Shogun: The Life of Tokugawa Ieyasu

Tuttle Publishing, 2009/07/10 - 384 ページ
This book tells the fascinating history of the life of Shogun Tokugawa Ieyasu — Japan's most famous Shogun.

Since its initial appearance, A.L.Sadler's imposing biography of the Japanese Shogun Tokugawa Ieyasu has been recognized as an outstanding contribution to the knowledge of Japanese history. It is also considered the standard reference work on the period that saw the entrenchment of feudalism in Japan and the opening of some two and a half centuries of rigid isolation from the rest of the world.

In the course of Japanese history, there have been five great military leaders who by common consent stand out above the others of their type. Of these, two lived in the twelfth century, while the other three, Oda Nobunaga, Toyotomi Hideyoshi, and Tokugawa Ieyasu, were contemporary in the latter half of the sixteenth century. The last of these three, with whose life Mr. Sadler deals, may well be described as having perfected the shogunate system. Not only did Ieyasu found a dynasty of rulers and organize a powerful system of government, but also he rounded off his achievements by contriving before his death to arrange for his deification afterward.

As Mr. Sadler notes, "Tokugawa Ieyasu is unquestionably one of the greatest men the world has yet seen," and this fascinating account of Ieyasu's life and times is presented in a thoroughly absorbing narrative in which dramatic highlights abound.

Japan's feudal age came to a close in 1868 with the downfall of the Tokugawa Shogunate and the restoration of the Emperor to political power. The event marked the end of the powerful regime that Ieyasu established at the beginning of the seventeenth century. That it did not at the same time mark the eclipse of Ieyasu's greatness is sufficient testimony to the major role he played in his country's history. It is to A. L. Sadler's lasting credit that he has brought this eminent but often ruthless military leader so vividly to life.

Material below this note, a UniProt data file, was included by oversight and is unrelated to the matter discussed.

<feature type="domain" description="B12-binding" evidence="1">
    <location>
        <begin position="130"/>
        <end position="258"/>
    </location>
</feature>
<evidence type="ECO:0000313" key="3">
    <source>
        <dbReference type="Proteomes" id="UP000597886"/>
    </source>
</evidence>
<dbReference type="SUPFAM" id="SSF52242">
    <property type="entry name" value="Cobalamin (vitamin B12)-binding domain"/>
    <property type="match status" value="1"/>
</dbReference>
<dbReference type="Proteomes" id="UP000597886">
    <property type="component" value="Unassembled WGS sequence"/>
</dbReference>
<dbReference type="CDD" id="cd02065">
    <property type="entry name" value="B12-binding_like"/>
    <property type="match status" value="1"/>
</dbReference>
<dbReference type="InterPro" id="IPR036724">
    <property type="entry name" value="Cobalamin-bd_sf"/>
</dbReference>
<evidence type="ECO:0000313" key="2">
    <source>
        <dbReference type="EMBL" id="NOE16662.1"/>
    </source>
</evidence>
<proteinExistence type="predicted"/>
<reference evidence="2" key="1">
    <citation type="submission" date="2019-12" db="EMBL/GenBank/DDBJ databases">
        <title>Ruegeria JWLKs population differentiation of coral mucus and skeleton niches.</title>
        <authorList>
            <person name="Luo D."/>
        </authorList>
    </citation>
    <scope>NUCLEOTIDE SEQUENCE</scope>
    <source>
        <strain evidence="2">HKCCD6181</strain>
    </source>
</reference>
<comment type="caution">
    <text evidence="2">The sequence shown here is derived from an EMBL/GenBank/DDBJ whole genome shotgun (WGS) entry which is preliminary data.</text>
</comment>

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24 Kuroda JŌsui and Kyushu
25 The Building of Edo
26 The coming of the Dutch
27 Ieyasu and New Spain
28 Luchu and Formosa
29 The Madre De Dios Affair
30 The Fall of Okubo Tadachika
31 The English Company

5 Tokugawa Ieyasu Lord Of Mikawa and Totomi
6 The Retreat from Echizen and The Battle of the Anegawa
7 Mikatagahara
8 Kuroda JŌsui Or Simon Kondera
9 Ieyasus Family Tragedy
10 Nagashino and The Fall of the Hose of Takeda
11 Death of Nobunaga Ieyasus flight through Iga
12 Ieyasu Gets Kai and Shinano
13 Lord of five Provinces Ieyasu Opposes Hideyoshi
14 The Komaki Campaign
15 After Komaki
16 Isolation of Ieyasu
17 Ieyasus Second Marriage and Alliance with HŌjŌ
18 His Submission to Hideyoshi He visits the Capital
19 The Kwanto Campaign
20 Ieyasu Enters Edo
21 The Korean Campaign and Death of Hideyoshi
22 The Sekigahara Campaign
23 Hosokawa Tadaoki his wife and his Father
32 Date Masamunes Mission to Europe
33 Ieyasu and Hideyori
34 Osaka The Winter Campaign
35 The Summer Campaign
36 Honami KŌetsu
37 The Three Jinnai of Edo
38 Literary Taste of the Mikado and Shogun
39 The Hondas
40 Death of Ieyasu
41 Ieyasus Family
42 Ieyasus Personal Habits and Views
43 Tokugawa Legislation
44 The Legacy of Ieyasu

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